me at the table is westin solutions, inc a company doi doing. steve coll and president of the new american foundation and a staff writer at the new yorker magazine. francis bernanke and dan dicker is it still at the table. i'm really curious about how this boom is going to transform american politics. i'm particularly concerned about climate, right? it seems to me that we are basically in certain ways headed in exactly the wrong direction, but also at the same time headed in the right direction. here's what i mean by that. k carbon emissions are the lowest in the country since 1992. that's largely because every btu of natural gas you substitute for coal, you get 50% of the emissions. at the same time we have this foss fill fuel boom, we have this decline in the carbon emissions. i wonder how should i feel from an environmental perspective about these two facts that seem to be in deep tension with each other? >> i think the main thing, chris, is we have to get on a path way to reduce emissions over time. natural gas is better than coal, but it does not get you there. you have to ha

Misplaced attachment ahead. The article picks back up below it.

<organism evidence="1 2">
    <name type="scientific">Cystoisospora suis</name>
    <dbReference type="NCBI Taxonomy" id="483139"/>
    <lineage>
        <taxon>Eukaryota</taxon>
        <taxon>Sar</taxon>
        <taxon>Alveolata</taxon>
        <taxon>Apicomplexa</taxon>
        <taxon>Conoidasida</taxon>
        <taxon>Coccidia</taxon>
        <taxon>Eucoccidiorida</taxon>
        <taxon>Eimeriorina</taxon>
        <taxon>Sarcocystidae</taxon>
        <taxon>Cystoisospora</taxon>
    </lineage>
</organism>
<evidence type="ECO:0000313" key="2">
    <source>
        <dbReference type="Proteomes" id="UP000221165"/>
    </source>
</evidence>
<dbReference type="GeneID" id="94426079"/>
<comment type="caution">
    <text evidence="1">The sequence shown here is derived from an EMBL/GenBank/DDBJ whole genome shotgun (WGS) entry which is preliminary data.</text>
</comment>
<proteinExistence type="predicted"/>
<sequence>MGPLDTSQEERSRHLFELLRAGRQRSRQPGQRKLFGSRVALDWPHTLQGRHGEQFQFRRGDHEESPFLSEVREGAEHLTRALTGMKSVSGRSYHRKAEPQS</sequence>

deduction. that'll have a bigger impact on the cities and how we do business, i think. >> all right. steve, no dolphins -- i thought dolphins -- how many games did you lose? >> well, we've lost seven games. >> you won a few good games. >> at the end of the day, you're in the business to win. you don't like being under 5-7 isn't exactly -- >> have you talked to woody? >> woody is one guy who will make me feel better. >> new york is a lousy place if you're not winning. >> to stink. >> any place is a lousy place if you're not winning. >> exactly, in january i'd rather be losing in miami than in new york. >> that's because you don't own the team. >> thank you very much. >> thank you. pleasure being here. >>> when we come back. we have a lot still to come. steny hoyer on the fiscal cliff talks. then at 8:15 eastern, we have the adp numbers. mark zandi is here to talk through the market reaction. >>> 8:40 eastern, jeffrey solomon will be stopping by. or that printing in color had to cost a fortune. nobody said an all-in-one had to be bulky. or that you had to print from your desk. at least, nobo